By Pinky Khoabane
Mathews Phosa’s Damascus letter may come to haunt the much needed political assistance CellSaf needs to block or overturn CellC/Blue Label’s greed.
In its battle to have CellC’s recapitalisation plan overturned, CellSaf is going to need every bit of assistance, not least from government and the country’s regulatory bodies. The BEE group, at whose helm sits former ANC Treasury Mathews Phosa, who has in recent months publicly attacked his political party and its president, will have to step aside to ensure his views don’t taint the process of getting help – legal, political and otherwise. Phosa is the chairman of CellSaf.
CellSaf is in battle with its partners, CellC, over the decision by the latter to sell a stake of the company to Blue Label Telecoms without the authorisation of the board. The deal sees Blue Label acquire 45% shareholding in CellC for R5.5 billion and the executive management of CellC which comprises six white men, acquire 10% for R2000. Here are the articles on the acquisition http://uncensoredopinion.co.za/battle-lines-drawn-cellc-bee-partner-cellsaf/
Phosa’s “Damascus moment” open letter written two weeks ago is still fresh on the minds of many and his former comrades who disagree with the manner in which he’s going about criticising the party will have no sympathy for his woes with CellC.
I can already hear some saying; well there should be a separation of issues regarding the principles and violations, thereof, around the deal and Phosa’s personal views. That however is being disingenuous. Phosa is who he is and his political status and connections have helped him amass the wealth he has today – hopefully its not only on paper but is in real economic and financial terms. But bringing the point closer to CellC versus CellSaf, his political connections, among others, would have played a role in securing CellSaf as the preferred BEE vehicle to get the third mobile licence whose goal was to give Blacks a stake in the industry. It’s happened with all the ANC connected leaders. Its part of the agreement reached to share the wealth of this country. Jay Naidoo, Cyril Ramaphosa, and other ANC cadres have sat from across their oppressors’ tables and made deals – for themselves.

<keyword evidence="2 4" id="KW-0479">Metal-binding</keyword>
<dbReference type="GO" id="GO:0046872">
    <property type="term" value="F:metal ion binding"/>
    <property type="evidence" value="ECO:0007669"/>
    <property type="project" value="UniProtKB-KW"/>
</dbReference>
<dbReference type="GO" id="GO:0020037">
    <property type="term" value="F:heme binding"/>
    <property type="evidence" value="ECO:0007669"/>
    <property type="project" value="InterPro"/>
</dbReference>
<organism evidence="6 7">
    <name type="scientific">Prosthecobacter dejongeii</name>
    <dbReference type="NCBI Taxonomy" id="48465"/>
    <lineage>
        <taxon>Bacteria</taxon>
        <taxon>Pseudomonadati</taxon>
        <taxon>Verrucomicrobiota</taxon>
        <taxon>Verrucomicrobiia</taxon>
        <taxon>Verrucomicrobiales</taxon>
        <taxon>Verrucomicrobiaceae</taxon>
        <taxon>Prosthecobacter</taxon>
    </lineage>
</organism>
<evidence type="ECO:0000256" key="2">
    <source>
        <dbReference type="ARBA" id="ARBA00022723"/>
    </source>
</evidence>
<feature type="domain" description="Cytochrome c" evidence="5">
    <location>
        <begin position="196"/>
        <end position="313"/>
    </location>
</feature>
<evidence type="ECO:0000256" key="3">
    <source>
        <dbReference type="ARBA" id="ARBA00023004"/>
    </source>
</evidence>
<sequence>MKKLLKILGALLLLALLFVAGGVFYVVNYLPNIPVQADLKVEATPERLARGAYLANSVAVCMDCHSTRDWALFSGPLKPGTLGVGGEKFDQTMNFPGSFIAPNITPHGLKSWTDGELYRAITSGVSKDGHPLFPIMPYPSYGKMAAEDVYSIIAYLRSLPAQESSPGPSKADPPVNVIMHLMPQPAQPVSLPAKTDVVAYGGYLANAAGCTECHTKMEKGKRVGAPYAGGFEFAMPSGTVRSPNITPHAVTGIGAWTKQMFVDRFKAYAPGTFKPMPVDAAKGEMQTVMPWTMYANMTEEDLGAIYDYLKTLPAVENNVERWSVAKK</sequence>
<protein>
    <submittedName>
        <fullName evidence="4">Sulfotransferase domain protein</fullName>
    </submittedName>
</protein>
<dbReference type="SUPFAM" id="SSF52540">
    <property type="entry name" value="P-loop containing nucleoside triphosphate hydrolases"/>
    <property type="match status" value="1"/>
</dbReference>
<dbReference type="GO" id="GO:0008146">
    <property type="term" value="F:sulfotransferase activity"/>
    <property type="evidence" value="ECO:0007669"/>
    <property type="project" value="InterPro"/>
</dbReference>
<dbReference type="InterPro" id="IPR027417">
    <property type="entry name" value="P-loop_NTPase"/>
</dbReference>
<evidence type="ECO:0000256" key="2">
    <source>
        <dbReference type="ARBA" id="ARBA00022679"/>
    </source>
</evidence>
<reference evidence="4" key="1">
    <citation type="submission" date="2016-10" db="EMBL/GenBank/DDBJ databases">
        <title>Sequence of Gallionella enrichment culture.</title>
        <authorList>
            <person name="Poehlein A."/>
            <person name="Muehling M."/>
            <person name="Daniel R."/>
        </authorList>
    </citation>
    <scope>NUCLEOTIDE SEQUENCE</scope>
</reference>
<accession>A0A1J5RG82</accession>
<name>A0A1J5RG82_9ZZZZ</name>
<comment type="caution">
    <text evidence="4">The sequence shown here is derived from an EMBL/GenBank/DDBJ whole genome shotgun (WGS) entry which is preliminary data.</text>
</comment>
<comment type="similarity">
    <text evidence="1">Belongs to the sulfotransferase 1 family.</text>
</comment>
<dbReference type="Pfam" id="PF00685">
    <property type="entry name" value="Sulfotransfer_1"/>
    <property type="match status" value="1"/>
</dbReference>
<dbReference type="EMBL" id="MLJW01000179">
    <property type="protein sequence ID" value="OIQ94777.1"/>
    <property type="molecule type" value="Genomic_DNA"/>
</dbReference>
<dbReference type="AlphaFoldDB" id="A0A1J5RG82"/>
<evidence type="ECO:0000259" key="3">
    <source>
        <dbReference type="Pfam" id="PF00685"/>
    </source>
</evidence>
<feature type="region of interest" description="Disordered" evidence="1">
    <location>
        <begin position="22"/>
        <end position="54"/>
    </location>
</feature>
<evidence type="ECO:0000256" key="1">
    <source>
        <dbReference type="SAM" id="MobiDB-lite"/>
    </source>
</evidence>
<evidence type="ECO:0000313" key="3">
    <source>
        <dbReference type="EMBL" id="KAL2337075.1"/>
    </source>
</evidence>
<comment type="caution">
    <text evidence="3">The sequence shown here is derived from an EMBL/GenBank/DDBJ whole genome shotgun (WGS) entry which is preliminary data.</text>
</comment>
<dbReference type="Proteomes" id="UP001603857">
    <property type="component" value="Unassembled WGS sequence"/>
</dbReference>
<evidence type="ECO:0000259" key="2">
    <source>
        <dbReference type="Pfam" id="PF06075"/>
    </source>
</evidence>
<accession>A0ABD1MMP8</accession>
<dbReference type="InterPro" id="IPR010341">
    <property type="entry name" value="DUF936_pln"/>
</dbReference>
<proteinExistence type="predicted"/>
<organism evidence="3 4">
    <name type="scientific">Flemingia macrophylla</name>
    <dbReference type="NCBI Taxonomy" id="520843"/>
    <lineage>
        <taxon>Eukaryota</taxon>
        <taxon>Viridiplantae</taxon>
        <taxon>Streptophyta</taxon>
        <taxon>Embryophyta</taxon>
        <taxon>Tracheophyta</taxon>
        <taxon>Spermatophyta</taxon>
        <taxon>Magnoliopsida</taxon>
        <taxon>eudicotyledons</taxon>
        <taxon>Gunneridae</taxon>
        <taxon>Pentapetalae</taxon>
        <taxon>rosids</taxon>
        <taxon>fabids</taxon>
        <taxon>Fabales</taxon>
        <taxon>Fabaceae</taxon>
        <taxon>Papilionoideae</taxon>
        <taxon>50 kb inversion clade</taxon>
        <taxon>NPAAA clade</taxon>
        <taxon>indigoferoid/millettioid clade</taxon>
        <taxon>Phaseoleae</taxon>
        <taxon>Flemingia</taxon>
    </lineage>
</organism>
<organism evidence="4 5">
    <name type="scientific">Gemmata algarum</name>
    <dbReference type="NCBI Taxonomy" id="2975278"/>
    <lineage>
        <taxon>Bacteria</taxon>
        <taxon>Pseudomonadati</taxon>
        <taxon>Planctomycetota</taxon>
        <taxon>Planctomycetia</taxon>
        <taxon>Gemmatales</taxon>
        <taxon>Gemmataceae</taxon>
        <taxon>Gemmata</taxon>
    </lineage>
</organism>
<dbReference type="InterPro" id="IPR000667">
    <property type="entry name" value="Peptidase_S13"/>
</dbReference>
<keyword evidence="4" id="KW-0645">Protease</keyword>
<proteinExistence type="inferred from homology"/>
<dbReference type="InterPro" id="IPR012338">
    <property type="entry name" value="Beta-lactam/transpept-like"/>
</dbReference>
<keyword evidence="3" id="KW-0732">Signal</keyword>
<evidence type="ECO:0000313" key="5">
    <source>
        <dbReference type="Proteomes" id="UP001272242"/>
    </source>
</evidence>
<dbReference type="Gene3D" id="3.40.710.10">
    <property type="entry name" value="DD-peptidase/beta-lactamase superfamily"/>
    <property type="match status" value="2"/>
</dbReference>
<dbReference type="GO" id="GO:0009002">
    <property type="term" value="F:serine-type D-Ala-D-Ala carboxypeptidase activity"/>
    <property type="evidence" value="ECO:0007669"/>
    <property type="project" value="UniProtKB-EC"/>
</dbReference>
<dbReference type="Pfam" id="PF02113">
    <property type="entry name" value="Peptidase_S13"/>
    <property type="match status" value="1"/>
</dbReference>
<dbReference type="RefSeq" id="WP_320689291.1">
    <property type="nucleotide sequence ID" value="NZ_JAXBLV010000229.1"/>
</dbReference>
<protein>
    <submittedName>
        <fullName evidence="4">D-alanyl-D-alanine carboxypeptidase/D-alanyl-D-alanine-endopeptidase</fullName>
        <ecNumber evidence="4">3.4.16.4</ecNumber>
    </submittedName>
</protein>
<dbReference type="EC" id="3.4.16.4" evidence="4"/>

In later years, the crumbs were shared among a wider group of people and such deals as CellSaf’s were struck. And this is why this acquisition by Blue Label is so morally bankrupt. Blacks, coming from a minus zero base, had to come up with R1.5bn to buy their stake into a so-called BEE company. Sixteen years later, six white men can pay R2000 to get a bigger stake than the Blacks for which the licence was created.
Phosa has called for Zuma to resign to allow a younger “and not so conflicted cadre” (my view) to take charge. He has bemoaned the current ANC government as “alienating” investors from coming into the country. I’m saying to Phosa: For the sake of ensuring that the Saudis who have now betrayed you and the Blacks who coughed out R1.5bn, you should resign and allow this injustice to be met with the necessary outrage it deserves.